Poor prognostic factors include advanced age, comorbid states, the circumstances and severity of hypothermia, and cardiorespiratory arrest. A patient who has been trapped under a snow avalanche with other injuries may have a worse outcome than a drug-intoxicated patient with hypothermia. Hypothermia associated with septic shock carries a high mortality.

The severity of hypothermia, the duration of exposure to cold, cardiac arrest, or a silent electroencephalogram cannot be used to predict the chance of survival in a clinically dead hypothermic patient. Such patients have been successfully rewarmed and resuscitated without any neurological sequelae after hours of cardiorespiratory arrest. The lowest recorded temperature in a survivor of accidental hypothermia is 14.2 °C. Thus clinically moribund hypothermic patients should be rewarmed before being declared dead. Extreme hyperkalemia (12-14 mmol/l) in hypothermic patients with cardiorespiratory arrest and non-reactive pupils is ominous and may imply that death has probably occurred. Hypothermia produces hypokalemia, unless it is associated with rhabdomyolysis secondary to trauma or acute heroin overdose.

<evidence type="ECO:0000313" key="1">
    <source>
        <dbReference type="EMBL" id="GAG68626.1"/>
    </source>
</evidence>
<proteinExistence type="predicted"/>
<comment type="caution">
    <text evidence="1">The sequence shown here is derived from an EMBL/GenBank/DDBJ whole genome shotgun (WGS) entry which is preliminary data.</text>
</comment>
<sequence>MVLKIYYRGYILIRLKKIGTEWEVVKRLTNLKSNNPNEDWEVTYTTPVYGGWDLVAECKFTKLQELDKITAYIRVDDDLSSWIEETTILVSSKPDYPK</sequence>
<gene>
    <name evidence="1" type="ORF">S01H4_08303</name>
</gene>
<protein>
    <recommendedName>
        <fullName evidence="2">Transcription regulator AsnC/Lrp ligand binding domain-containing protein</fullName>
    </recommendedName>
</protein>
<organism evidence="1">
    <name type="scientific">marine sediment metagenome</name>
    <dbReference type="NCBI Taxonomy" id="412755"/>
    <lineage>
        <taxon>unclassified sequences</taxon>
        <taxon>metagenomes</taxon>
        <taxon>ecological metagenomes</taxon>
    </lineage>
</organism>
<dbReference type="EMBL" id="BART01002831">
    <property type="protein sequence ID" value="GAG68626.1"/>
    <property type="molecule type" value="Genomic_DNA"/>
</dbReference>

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Sleep Apnea

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